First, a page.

Within a tradition committed to the doctrine of sola scripura, some issues arise regarding the source of doctrine, its malleability, and the relationship between doctrine and academic conclusions. What role does academic inquiry and discovery have in informing Christian doctrine? Conversely, does Christian doctrine place limitations on what sorts of academic conclusions are possible or acceptable?
In a recent post titled The Deeper Scandal of the Evangelical Mind: We Are Not Allowed to Use it, Peter Enns decries the fact that, within Evangelicalism, "doctrine determines academic conclusions." That frustration is perhaps understandable (given Evangelicalism), but does Enns believe that doctrine should be as fluid as the current archaeological, linguistic, and historical academic consensus on various issues? One suspects he wouldn't fully reverse the formula and declare that "academic conclusions determine doctrine", so what is the correct relationship between the two?
My sympathies are split on the matter: on the one hand, I think evangelicals are right to be highly suspicious of current trends in academia affecting or altering received doctrine and tradition. If Christ is the source of true doctrine, which he handed down to the Apostles, and which has been faithfully preserved within the life of the Church by the Holy Spirit, then no academic finding or conclusion can possibly affect doctrine. This general disposition of Evangelicals is the proper one.
The problem is that this general disposition is at odds with what they believe to be the source of doctrine. If "the Bible alone" is the source of doctrine, then doctrine will necessarily be subject to revision as academic discoveries are made regarding the cultural context of the original text, comparative linguistic studies are done, and archaeological discoveries are made. This cautions against making doctrine out of issues that are not inherently doctrinal in nature, but that is only part of the problem. With "the Bible alone", doctrine is already varying according to the many ways people interpret "the Bible alone" (see: the thousands of denominations within Protestantism). And so it isn't clear just which or whose doctrine(s) we're talking about.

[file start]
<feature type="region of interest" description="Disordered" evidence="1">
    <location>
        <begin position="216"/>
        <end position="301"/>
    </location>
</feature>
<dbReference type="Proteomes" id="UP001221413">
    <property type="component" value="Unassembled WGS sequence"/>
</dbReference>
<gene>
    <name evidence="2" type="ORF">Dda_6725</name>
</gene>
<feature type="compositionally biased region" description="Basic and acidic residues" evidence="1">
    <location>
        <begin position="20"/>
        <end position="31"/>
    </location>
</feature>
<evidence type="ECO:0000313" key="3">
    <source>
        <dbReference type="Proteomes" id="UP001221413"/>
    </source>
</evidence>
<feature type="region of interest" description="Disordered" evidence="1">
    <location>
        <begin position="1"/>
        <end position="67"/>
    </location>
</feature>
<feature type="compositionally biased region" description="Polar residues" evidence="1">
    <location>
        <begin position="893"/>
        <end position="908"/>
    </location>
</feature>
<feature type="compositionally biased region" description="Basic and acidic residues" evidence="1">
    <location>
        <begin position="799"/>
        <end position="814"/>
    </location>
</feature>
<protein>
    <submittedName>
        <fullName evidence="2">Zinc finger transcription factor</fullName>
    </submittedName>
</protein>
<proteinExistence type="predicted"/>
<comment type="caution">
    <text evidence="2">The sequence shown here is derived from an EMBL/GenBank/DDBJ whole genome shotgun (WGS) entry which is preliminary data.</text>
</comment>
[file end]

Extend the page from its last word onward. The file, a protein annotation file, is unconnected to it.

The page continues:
Evangelicals should follow their gut and conclude that doctrine ought not be subject to the whims of academia. They should also follow their gut in endeavoring to hold fast to tradition over and against innovation. But this ultimately means rejecting traditions and doctrines which they have received that were at one point innovations and a departure from the faith once delivered to the saints (and which thus can possibly come into conflict with sound academic research). Such as sola scriptura.
Historical-critical exegesis of scripture can be a valuable tool for deepening and broadening our knowledge of the scriptures, but the doctrines of the faith are not subject to change, addition, or subtraction. The doctrines of the faith can be articulated more precisely in order to combat heresy, but they don't change as they were given by Christ who is "the same yesterday, today, and forever." (Heb. 13:8).